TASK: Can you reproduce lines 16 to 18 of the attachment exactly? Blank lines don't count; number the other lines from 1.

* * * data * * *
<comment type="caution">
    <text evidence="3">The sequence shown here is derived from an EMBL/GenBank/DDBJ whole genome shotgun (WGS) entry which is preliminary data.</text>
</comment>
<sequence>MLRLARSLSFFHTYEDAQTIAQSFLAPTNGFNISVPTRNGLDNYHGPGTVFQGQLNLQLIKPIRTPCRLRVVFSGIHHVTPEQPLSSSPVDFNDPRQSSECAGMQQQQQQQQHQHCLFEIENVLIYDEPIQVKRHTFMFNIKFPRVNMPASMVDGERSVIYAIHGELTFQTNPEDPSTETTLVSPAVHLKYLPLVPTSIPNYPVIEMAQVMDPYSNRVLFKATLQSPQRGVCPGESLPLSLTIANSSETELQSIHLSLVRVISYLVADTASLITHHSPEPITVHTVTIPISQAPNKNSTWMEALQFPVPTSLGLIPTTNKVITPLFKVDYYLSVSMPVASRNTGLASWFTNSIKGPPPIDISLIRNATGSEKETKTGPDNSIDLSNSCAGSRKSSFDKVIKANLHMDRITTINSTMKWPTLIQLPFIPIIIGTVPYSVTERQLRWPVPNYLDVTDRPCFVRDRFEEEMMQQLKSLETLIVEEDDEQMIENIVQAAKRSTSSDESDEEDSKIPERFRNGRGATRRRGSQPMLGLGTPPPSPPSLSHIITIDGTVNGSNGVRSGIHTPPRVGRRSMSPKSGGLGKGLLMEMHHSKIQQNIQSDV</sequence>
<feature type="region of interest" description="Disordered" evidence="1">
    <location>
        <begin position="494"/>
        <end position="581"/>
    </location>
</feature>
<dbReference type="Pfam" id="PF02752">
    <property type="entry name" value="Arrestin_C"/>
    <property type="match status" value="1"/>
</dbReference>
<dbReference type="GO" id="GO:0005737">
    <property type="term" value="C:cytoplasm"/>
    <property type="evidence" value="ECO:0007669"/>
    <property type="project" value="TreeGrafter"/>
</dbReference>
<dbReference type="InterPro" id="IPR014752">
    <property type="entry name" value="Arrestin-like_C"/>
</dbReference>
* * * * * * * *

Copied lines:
    <property type="term" value="C:cytoplasm"/>
    <property type="evidence" value="ECO:0007669"/>
    <property type="project" value="TreeGrafter"/>